It’s been a tough time for Jesus. Today’s Gospel reading is one of the final disputes between him and the religious leaders, their attempts to entrap him into uttering blasphemy, and sealing his own fate.
This is a pattern in the Gospel that we’ve followed over the past few Sundays: from the beginning of Chapter 19, as he leaves Galilee for Jerusalem, he has been almost constantly quizzed and hounded by the Pharisees and Sadducees, the two main parties in the Jewish religious hierarchy.
This tension rises sharply after Jesus’ outrageous entry into Jerusalem riding on a Donkey, with all the prophetic implications that raised. If you read from the beginning of Chapter 19 to today’s reading in one sitting, you will sense the momentum of Jesus’ destiny.
The Pharisees had a very legalistic take on God’s commandments. Over the centuries, the original ten had burgeoned into 613. No wonder the ordinary Jew found it almost impossible to find God: there were too many rules, too many hurdles to jump, with the Pharisees in their self-appointed role as guardians of the faith; God’s policemen, always looking to trip them up.
So, this encounter between Jesus and the Pharisees is a fitting end to the legal wrangling, arguments, and ‘catch-him-out’ questions that have been going on. Jesus distils the commandments of God into two. The 613 rules are now redundant. When pressed by a lawyer ‘which commandment in the Law is the greatest?’ Jesus replies with two:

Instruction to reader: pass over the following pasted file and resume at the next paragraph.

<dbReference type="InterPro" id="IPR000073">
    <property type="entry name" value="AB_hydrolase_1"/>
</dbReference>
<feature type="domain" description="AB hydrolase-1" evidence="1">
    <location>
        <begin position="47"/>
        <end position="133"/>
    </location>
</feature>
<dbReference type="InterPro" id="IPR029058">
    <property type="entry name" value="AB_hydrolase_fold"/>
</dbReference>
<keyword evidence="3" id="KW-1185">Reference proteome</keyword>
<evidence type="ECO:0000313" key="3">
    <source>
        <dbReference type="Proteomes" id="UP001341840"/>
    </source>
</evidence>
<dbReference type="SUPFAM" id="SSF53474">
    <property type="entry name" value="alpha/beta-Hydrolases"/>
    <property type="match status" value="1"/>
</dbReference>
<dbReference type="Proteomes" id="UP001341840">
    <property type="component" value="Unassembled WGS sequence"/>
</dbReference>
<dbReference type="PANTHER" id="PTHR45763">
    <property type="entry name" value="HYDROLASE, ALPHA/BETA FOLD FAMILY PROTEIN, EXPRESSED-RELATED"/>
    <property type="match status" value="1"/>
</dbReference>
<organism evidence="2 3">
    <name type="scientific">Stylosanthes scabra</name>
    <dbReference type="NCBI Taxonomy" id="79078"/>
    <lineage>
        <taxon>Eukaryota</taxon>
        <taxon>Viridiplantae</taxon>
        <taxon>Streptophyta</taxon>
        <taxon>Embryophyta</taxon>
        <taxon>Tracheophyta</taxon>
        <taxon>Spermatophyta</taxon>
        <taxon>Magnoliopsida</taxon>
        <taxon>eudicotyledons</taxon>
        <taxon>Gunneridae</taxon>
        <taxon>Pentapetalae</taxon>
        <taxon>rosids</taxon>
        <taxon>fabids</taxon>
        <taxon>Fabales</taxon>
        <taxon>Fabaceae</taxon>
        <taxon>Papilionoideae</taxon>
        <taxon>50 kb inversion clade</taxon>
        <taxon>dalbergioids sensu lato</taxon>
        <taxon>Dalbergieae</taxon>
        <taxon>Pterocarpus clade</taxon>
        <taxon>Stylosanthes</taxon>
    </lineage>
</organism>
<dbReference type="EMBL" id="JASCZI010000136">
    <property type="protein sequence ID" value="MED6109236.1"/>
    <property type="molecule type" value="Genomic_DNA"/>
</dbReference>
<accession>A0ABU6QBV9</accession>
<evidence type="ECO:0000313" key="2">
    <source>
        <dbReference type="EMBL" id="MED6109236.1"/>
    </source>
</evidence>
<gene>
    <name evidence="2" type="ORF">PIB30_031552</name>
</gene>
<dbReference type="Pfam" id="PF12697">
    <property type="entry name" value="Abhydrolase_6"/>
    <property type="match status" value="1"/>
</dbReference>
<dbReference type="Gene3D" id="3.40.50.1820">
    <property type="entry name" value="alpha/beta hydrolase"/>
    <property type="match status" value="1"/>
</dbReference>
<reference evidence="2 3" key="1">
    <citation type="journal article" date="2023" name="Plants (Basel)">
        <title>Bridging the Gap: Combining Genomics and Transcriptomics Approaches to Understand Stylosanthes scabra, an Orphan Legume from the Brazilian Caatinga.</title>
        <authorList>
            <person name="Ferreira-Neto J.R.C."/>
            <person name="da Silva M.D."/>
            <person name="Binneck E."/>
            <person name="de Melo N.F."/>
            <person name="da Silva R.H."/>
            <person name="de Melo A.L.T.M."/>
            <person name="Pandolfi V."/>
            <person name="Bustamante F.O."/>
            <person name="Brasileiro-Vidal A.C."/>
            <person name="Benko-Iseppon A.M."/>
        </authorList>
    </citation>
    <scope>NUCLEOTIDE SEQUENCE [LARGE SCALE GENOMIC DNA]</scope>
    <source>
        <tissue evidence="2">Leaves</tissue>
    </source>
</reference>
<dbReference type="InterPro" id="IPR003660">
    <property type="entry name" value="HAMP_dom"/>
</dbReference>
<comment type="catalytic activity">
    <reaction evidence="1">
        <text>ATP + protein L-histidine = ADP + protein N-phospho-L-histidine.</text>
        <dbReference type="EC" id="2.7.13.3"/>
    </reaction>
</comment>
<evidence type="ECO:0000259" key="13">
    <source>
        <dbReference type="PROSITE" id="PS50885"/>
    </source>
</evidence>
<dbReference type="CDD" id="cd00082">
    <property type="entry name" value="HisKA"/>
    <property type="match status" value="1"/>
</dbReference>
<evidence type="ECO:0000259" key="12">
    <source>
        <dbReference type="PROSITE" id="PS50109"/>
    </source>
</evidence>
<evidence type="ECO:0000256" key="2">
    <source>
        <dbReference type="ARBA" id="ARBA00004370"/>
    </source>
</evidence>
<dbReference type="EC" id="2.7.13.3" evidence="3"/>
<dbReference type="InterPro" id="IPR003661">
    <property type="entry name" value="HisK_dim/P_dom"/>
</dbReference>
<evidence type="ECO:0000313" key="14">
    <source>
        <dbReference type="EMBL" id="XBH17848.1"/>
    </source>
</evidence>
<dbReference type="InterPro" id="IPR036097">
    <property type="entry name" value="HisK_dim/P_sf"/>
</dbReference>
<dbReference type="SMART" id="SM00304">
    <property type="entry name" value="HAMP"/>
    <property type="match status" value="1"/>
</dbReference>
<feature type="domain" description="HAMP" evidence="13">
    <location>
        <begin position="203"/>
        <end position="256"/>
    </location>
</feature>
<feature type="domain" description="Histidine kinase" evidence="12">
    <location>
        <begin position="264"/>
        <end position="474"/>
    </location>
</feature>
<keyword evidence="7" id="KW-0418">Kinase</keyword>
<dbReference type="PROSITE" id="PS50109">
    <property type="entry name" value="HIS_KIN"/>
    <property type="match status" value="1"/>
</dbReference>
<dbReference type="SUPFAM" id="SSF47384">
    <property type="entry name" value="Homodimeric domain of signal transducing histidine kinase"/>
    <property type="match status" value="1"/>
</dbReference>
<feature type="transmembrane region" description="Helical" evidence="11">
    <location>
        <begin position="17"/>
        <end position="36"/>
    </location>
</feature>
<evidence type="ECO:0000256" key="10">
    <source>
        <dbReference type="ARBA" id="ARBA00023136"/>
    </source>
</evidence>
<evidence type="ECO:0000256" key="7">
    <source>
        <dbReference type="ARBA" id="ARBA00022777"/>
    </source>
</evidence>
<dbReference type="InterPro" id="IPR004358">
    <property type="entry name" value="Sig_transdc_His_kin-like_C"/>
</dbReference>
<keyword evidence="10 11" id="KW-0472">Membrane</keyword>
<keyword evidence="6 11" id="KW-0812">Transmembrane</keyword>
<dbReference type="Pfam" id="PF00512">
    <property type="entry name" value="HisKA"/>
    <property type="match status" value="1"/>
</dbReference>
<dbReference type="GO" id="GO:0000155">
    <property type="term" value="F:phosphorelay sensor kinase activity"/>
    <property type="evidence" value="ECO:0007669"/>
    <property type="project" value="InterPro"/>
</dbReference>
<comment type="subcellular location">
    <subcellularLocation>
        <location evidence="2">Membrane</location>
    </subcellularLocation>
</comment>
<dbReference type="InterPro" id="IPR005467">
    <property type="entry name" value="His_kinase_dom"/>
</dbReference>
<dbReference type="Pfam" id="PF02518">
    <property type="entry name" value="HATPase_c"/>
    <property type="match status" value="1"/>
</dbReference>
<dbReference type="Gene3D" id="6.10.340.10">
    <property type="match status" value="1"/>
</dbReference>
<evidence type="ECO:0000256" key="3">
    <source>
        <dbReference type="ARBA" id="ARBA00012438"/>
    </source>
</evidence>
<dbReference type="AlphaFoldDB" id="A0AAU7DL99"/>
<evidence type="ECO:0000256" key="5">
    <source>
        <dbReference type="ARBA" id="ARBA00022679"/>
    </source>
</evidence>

‘The first is this: love the Lord your God with all your heart, with all your soul, and with all your mind….And a second is like it: you shall love your neighbour as yourself.’
First; and second. I don’t believe that you can observe one of those commandments without the other. They are held together in an intricate and live-giving tension. We can all ‘know’ our neighbours, but the challenging thing is that loving them takes loving God wholeheartedly.
Without that we can never see them through the eyes of God, or with the mind of Christ. That makes me feel very uncomfortable. Some ‘neighbours’ that I encounter on a daily basis (and that’s not just the people who live next door) sometimes try my patience: how can I love them as I love me?
Yet I feel it is right for us to dwell on that phrase ‘you shall love your neighbour as yourself’ and just ask the question: how can we do that?
You may recall my Ministry Team letter in the last edition of the Parish Magazine, where I wrote about the Christian tenet of ‘hospitality’, especially our experience of it when we first came to St George’s (11 months ago!). It was wonderful! Up until then, our experience of hospitality in a church usually involved ‘fitting in’, which the outspoken me has never been comfortable with!
If you read it, you will also know that I am an ‘Oblate’ (Lay Member) in the Benedictine community at Alton Abbey. Hospitality is a central tenet of the Benedictine way of life. In chapter 53 of his Rule, St Benedict urges the Monk to ‘welcome the stranger as if Christ himself were present, for in them, Christ himself comes.’ Strangers are our neighbours too.
Hospitality in the Monastery is manifested in the warmth of welcome, sustenance, love, care, and space underpinned by the cycle of worship, work, and prayer. We found all those things when we first came to this church. Jesus and Benedict seem to be saying similar things, and whilst we perhaps find it relatively painless to do within our church community, how can loving our neighbours as ourselves work out in our Parish?